1st Edition

The Red Pencil Artists, Scholars and Censors in the USSR

    258 Pages
    by Routledge

    The Red Pencil (1989) examines the many ways in which Soviet censorship interfered in the creative process – in the words of those who experienced it first hand. It helps to identify the ways in which Soviet artistic and intellectual production was shaped by the practices of Soviet censorship. The book goes beyond the simple recounting of banned books and taboo subjects to examine the more subtle issue of how Soviet writers attempted to strike a balance between accommodating the demands of government censorship while retaining for themselves a modicum of unfettered expression and intellectual integrity. Most of the contributing authors were active as writers, critics, editors, film and theatre specialists, or scientists prior to their departure from the Soviet Union in the 1970s.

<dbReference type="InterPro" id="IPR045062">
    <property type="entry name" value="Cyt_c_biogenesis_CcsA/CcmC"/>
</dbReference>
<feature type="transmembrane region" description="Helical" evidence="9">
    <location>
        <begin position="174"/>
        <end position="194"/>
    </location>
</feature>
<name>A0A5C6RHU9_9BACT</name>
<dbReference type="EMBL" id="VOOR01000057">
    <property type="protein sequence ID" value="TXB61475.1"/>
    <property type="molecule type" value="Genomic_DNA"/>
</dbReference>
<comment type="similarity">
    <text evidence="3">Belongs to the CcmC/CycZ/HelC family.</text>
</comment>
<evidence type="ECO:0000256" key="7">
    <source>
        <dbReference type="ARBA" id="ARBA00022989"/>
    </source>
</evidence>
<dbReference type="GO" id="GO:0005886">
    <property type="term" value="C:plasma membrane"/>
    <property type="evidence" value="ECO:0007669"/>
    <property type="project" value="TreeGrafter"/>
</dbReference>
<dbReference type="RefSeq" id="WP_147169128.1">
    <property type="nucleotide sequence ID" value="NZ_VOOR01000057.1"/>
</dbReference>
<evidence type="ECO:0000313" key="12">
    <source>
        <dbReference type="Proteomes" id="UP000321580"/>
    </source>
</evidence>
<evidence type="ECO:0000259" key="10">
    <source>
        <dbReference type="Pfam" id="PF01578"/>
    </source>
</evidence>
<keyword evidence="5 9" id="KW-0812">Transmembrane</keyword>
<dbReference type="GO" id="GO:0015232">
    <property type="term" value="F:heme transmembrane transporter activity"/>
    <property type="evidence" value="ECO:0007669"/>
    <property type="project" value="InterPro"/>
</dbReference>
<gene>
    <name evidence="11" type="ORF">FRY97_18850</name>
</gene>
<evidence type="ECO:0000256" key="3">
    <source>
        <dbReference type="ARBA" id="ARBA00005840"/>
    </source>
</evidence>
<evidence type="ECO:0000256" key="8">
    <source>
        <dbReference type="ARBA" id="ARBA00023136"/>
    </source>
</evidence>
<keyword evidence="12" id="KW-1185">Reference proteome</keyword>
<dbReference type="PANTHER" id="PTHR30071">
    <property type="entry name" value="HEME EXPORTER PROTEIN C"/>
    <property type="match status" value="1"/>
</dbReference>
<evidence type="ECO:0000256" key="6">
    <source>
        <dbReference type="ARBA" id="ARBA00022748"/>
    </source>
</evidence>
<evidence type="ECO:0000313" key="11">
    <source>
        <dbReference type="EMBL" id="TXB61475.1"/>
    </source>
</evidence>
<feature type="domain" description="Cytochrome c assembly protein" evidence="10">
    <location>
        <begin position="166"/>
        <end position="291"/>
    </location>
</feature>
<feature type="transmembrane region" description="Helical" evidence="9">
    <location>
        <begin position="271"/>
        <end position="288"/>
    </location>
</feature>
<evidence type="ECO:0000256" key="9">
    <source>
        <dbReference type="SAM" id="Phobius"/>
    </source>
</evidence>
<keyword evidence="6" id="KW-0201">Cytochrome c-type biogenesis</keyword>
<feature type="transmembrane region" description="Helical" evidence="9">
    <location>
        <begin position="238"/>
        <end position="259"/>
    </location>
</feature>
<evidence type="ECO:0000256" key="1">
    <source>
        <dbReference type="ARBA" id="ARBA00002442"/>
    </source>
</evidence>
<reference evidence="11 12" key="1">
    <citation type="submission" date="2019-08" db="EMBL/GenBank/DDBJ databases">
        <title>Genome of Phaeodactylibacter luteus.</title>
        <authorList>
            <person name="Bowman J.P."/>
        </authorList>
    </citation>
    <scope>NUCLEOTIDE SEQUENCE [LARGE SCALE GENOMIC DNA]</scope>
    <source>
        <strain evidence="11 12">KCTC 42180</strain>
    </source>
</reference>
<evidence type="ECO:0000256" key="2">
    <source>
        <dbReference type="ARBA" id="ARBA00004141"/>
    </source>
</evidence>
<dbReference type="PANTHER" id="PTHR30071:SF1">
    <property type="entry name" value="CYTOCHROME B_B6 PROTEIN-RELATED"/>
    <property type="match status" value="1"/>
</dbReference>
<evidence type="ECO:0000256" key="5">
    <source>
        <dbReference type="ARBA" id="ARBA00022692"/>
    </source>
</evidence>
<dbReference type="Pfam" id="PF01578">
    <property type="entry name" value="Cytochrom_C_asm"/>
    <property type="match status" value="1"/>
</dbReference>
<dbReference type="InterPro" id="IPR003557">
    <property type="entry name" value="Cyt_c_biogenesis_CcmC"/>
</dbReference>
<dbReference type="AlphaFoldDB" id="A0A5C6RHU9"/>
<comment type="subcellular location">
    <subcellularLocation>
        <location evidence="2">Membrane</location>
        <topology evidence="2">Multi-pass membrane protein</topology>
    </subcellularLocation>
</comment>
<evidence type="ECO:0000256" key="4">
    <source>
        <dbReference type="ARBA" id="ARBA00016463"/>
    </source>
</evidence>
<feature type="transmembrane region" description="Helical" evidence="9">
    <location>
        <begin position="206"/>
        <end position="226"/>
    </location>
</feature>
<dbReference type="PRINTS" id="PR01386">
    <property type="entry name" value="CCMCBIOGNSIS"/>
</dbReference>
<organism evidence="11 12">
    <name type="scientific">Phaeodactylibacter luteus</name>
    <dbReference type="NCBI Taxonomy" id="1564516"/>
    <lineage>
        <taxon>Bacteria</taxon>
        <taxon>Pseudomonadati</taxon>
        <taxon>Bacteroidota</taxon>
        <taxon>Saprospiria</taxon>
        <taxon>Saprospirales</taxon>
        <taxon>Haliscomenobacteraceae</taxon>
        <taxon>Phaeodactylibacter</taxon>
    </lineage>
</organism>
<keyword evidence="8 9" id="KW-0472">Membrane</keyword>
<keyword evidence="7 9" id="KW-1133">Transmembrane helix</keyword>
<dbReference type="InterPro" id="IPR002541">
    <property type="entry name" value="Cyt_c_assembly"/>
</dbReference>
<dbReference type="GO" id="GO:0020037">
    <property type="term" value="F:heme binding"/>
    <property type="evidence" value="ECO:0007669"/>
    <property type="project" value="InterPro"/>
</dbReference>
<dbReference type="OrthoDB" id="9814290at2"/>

1. Soviet Culture of the Mid-1980s: A New Thaw? Alexander Gershkovich  Part 1. Soviet Censorship  2. Soviet Censorship: A View from the Inside Leonid Vladimirov  3. Soviet Censorship: A View from the Outside Maurice Friedberg  4. Censorship Via Translation: Soviet Treatment of Western Political Writing Marianna Tax Choldin. Soviet Censorship: Discussion.  Part 2. The Scientist’s Laboratory  5. Coping with the Censor: A Soviet Scientist Remembers Yuri Yarim-Agaev.  The Scientist’s Laboratory: Discussion.  Part 3. Literature and Intellectual Life  6. Censoring Artistic Imagination Maurice Friedberg, Vassily Aksyonov, Vladimir Voinovich and Andrei Siniavsky.  Literature and Intellectual Life: Discussion.  Part 4. The Mass Media  7. Film Censorship in the USSR Valery Golovskoy  8. Censoring the Journalist Ilya Suslov  9. Censorship at the Editorial Desk Boris Zaks  10. Censorship in the Theatre Alexander Gershkovich. The Mass Media: Discussion.


    Marianna Tax Choldin was Director of the Russian and East European Center and the Head of the Slavic and East European Library at the University of Illinois at Urbana-Champaign. Maurice Friedberg was Senior University Scholar and Head of the Department of Slavic Languages and Literatures at the University of Illinois at Urbana-Champaign.